COA: Order Returning Inadvertently Disclosed Discovery Documents Does Not Affect A Substantial Right
Harbour Point Homeowners' Association sued a group of defendants who each had some role in the development or construction of the Harbour Point townhome development. The HOA alleged that there were “substantial and numerous latent defects” in the buildings.
The HOA appealed the trial court's order returning two pages of a four page memo written by a professor of wood science to Defendant Georgia-Pacific Corporation that was inadvertently provided to Plaintiff during discovery. The memo contained the professor's opinions on a building material used in the development of Harbour Point.
Although the appeal was interlocutory, the HOA argued that it should be allowed because the issue affected a substantial right. The COA held that denial or granting of a discovery motion could affect a substantial right if the information desired is highly material to a determination of the critical question to be resolved in the case. The HOA argued that the memo showed that Georgia-Pacific knew of the existence of defects in the building material prior to its installation at Harbour Point and that this made the memo material.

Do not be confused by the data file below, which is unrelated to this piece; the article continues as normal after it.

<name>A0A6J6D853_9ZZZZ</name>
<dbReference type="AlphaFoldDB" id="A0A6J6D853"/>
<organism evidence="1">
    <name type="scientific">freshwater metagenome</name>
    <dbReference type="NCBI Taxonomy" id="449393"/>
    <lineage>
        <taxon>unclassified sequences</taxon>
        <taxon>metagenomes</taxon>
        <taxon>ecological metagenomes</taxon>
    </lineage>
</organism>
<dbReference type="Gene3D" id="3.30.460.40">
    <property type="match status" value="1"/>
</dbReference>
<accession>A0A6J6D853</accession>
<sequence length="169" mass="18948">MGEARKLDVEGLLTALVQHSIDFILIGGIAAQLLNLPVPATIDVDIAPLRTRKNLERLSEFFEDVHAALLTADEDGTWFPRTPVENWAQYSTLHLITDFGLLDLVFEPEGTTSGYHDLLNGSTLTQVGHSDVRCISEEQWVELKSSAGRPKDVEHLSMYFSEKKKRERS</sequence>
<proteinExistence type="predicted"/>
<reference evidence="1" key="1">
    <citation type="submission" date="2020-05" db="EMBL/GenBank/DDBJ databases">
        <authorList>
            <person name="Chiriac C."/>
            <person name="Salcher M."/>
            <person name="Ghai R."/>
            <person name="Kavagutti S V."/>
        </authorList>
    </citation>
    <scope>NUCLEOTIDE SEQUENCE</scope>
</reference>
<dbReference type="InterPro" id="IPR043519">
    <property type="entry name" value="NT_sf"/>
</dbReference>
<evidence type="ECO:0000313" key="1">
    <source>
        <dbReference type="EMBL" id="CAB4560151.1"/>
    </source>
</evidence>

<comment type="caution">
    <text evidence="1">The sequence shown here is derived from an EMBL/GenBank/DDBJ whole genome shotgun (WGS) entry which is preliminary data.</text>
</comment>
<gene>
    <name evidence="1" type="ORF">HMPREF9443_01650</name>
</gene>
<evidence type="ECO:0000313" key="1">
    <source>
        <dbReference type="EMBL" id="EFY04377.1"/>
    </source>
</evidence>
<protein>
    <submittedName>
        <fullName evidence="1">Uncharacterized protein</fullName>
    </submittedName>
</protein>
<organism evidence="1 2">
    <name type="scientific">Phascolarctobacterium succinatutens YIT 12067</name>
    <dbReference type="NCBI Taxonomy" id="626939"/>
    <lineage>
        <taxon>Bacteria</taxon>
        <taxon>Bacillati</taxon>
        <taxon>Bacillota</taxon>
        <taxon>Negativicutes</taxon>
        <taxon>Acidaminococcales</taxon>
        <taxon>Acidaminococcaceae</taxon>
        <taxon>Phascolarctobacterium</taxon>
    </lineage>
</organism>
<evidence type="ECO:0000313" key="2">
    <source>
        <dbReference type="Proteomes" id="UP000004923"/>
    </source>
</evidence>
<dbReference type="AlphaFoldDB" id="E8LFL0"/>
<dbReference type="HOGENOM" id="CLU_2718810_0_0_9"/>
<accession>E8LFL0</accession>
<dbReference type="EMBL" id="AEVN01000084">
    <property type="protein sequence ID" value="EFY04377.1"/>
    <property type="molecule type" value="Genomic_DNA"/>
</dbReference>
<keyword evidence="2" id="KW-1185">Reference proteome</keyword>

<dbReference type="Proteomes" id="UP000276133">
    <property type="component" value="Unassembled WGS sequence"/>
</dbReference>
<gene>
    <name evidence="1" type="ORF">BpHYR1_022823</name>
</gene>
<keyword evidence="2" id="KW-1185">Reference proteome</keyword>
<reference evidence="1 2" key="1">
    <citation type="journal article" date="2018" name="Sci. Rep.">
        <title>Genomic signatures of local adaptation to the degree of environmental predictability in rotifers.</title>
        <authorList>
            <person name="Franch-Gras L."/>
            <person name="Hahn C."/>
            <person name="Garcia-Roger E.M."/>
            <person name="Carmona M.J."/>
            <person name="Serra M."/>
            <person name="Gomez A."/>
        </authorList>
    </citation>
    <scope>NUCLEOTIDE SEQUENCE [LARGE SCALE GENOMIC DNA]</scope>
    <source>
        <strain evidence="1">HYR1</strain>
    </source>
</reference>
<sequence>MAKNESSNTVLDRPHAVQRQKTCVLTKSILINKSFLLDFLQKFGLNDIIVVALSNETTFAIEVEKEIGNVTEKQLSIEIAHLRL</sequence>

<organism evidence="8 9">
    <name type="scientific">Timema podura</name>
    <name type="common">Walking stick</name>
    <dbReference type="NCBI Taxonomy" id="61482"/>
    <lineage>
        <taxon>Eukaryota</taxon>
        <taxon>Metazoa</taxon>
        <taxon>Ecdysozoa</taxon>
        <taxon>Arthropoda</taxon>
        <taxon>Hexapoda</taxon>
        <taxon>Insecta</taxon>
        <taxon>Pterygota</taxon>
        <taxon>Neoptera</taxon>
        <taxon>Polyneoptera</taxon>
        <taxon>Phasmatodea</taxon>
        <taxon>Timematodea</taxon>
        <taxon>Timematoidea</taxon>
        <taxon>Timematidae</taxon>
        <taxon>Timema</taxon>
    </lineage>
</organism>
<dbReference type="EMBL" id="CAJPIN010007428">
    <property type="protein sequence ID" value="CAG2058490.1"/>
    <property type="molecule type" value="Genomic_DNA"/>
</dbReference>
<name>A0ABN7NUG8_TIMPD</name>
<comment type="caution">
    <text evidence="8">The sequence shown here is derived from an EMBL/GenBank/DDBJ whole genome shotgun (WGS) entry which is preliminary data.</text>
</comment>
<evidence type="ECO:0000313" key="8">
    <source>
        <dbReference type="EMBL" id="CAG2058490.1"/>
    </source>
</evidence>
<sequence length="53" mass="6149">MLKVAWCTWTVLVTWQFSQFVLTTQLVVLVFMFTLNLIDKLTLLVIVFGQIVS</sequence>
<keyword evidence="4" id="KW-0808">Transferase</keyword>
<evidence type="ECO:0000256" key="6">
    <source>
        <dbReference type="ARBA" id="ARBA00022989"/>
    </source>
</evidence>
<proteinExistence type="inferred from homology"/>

The COA concluded that the memo was not "highly material" because it contained only conclusory opinions and was unsupported by information concerning the professor's qualifications, the basis for his opinions, the literature he reviewed, the testing he conducted, or the results of the tests. The memo thus did not establish what Georgia-Pacific's employees, outside product testers, and experts knew about the adequacy of the building material and when they knew it, which was critical to the HOA's breach of implied warranty claim. The COA noted that while the memo may have assisted in establishing the HOA's claims for negligence and breach of implied warranty, such prior knowledge was not essential to those claims.